As COPIM’s Lucy Barnes explains, the philosophy of scaling small is the “idea that publishing open access books should be something that a wide range of publishers, of differing sizes and with a variety of business models, can accomplish sustainably and at manageable cost through collaborative effort and effective network building. We therefore want to develop, collectively, a significantly enriched not-for-profit, open source and community-governed ecosystem for OA book publishing, to support and sustain a diversity of publishing initiatives and models, particularly within the Humanities and Social Sciences.”12 By doing together what would be difficult to do independently, COPIM demonstrates what a commitment to academic values can look like, as we navigate the shift to OA in monograph publishing.

In the first year of the project, numerous academic librarians from many geographic regions, nationally and internationally, participated in stakeholder workshops to assist COPIM partners in designing and building the necessary infrastructures for transitioning monograph publishing to an open commons. These infrastructures will be available for widespread adoption, with the objective of mitigating, if not resolving, the long-time crisis in humanities publishing.

Libraries and universities that are committed to these values and goals should similarly align both the direction of their scholarly communication programs and the principles underlying their collection development policies around a reimagined and transformative OA monograph publishing system for the 21st century that aims higher, beyond transaction-based cost transparencies and openness, to center on service, production efficiencies and streamlined workflows, community, collaboration, and innovation. Scholarly communication librarians, collection librarians, and others making acquisition decisions, should at the minimum be working together to set values-based advocacy and budget priorities as the OA ecosystem continues to diversify, and as we plan for a post COVID-19 future, where business as usual is not an option. As collections and scholarly communication librarians, we should be actively supporting, innovating, and advancing open and sustainable models for knowledge generation and dissemination. To do otherwise is wasteful.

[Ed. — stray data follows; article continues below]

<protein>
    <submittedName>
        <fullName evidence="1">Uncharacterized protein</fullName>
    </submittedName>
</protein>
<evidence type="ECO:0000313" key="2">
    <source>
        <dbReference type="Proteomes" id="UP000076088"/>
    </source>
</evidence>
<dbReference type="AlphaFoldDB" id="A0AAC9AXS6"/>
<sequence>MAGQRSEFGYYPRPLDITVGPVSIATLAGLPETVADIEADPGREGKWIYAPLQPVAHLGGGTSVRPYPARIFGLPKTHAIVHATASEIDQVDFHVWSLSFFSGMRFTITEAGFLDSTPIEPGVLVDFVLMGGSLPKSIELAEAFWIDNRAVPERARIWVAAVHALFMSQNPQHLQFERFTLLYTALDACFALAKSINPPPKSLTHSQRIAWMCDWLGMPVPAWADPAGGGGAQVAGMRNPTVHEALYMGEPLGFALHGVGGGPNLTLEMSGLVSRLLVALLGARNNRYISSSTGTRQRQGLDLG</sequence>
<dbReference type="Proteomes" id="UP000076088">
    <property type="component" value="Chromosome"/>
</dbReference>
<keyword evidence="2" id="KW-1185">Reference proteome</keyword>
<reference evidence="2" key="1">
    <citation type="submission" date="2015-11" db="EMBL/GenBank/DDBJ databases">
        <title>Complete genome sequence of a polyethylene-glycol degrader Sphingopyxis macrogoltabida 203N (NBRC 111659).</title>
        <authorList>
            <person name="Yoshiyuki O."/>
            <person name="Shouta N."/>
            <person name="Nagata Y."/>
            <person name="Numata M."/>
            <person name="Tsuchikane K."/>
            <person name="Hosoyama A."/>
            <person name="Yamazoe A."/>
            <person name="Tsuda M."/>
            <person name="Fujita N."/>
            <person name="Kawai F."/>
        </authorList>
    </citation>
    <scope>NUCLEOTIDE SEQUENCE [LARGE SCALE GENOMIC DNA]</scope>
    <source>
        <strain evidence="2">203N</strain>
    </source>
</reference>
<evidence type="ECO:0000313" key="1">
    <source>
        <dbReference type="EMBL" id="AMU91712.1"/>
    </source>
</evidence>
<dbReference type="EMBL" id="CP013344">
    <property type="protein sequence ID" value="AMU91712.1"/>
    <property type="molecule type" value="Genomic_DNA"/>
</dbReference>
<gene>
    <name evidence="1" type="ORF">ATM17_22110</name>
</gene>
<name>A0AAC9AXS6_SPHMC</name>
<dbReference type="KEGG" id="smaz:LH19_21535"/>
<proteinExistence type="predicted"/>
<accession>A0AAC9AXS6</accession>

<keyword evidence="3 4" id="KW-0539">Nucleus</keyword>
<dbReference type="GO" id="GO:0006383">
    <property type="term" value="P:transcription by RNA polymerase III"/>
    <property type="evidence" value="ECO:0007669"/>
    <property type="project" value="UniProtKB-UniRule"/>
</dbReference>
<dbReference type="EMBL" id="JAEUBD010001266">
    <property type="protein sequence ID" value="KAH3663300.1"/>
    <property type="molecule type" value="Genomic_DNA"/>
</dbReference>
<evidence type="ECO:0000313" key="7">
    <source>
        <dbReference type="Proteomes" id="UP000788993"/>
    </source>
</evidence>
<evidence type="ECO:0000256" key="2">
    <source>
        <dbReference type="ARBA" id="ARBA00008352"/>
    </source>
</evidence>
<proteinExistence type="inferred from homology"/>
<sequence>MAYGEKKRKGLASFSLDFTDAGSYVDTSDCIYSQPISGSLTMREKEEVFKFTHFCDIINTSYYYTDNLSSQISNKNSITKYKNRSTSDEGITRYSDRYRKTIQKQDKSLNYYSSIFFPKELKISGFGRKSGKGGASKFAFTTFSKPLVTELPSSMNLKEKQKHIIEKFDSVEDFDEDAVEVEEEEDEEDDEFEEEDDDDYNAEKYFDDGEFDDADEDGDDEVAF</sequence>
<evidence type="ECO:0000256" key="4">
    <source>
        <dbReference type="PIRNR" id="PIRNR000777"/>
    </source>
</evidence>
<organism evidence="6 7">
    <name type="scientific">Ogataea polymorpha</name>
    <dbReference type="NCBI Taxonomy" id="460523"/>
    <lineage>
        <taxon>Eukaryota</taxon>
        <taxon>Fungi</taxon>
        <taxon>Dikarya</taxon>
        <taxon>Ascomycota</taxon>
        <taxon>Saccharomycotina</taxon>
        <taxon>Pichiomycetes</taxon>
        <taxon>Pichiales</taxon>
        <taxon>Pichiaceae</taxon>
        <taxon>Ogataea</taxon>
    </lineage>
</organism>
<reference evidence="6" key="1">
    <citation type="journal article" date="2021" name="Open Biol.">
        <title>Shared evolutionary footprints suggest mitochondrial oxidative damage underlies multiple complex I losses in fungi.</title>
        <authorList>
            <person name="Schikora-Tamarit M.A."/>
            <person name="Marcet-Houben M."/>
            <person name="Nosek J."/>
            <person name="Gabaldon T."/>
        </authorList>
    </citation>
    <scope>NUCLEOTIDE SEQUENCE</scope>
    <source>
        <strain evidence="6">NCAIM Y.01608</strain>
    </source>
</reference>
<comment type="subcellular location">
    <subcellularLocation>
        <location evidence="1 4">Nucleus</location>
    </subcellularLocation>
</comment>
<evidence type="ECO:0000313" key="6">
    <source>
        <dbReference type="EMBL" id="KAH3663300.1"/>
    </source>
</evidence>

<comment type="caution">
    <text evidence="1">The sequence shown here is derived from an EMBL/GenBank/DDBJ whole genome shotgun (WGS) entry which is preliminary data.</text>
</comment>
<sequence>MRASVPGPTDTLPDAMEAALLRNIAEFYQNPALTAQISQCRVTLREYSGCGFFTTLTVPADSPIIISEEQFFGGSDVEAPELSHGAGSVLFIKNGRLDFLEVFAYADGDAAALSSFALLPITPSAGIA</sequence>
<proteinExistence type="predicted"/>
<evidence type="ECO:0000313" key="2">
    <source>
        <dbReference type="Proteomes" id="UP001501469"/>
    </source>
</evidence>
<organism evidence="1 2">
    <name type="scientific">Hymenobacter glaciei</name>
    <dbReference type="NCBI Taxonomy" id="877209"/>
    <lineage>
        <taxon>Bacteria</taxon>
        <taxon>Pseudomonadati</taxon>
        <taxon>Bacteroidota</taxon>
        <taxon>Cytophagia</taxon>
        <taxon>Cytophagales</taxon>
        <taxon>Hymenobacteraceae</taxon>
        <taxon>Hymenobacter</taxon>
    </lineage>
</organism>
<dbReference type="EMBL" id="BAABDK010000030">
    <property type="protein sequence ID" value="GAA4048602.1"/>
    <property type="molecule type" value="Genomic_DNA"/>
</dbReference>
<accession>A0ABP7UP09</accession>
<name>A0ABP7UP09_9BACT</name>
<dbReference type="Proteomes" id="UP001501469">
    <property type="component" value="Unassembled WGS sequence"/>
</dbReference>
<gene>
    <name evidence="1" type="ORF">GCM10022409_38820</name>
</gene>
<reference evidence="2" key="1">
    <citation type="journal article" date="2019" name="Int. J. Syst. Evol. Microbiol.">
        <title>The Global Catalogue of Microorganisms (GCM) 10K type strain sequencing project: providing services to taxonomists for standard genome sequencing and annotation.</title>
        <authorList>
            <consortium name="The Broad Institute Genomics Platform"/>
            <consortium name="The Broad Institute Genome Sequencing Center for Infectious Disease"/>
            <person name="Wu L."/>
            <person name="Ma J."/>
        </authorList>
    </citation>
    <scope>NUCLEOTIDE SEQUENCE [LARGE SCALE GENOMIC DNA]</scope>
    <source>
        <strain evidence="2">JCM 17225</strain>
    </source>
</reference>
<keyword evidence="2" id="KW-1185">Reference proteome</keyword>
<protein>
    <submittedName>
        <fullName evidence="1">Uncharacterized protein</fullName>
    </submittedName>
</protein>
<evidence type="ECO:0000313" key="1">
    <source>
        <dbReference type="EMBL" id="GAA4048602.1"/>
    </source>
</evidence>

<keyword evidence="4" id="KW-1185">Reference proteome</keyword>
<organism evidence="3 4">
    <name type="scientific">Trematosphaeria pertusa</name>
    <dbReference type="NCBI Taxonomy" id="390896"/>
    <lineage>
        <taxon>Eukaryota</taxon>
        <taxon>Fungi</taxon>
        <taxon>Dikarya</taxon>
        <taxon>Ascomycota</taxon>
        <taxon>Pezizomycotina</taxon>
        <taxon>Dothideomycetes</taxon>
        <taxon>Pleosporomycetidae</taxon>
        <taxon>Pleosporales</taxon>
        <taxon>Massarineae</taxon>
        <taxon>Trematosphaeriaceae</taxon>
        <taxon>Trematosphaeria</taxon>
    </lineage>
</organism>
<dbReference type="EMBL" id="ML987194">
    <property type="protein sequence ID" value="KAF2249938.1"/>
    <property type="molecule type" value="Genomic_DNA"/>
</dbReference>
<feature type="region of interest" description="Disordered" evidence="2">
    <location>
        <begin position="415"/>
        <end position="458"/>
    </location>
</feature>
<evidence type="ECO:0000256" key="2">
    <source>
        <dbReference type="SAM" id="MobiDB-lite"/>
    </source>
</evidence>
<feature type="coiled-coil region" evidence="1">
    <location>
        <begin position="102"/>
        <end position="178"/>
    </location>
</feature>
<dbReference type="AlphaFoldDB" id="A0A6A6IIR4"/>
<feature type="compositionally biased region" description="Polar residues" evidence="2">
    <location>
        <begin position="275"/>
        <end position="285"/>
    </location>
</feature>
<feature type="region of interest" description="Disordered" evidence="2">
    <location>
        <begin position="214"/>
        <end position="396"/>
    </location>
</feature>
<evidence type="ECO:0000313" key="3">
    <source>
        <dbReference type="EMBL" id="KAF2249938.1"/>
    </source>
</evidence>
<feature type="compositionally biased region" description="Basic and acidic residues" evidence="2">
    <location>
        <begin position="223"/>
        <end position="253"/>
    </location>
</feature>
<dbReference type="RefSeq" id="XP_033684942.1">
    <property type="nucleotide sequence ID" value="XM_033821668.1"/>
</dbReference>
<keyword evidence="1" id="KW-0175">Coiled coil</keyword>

Since Huma librarians began investigating how OA publishing was impacting the humanities, we’ve seen much progress, but there is still much to do. The COPIM project represents that progress, as well as the future. After decades of dominance and control by market driven publishers, I’m confident that collaborative, mission-driven, scholar-led OA publishers, and others fed up with the plantation capitalism of commercial publishing, will be a significant part of the future of monograph publishing.

To follow the progress of COPIM, visit the website, which functions as a blog and open documentation platform for the project. You can also follow @COPIMproject on Twitter.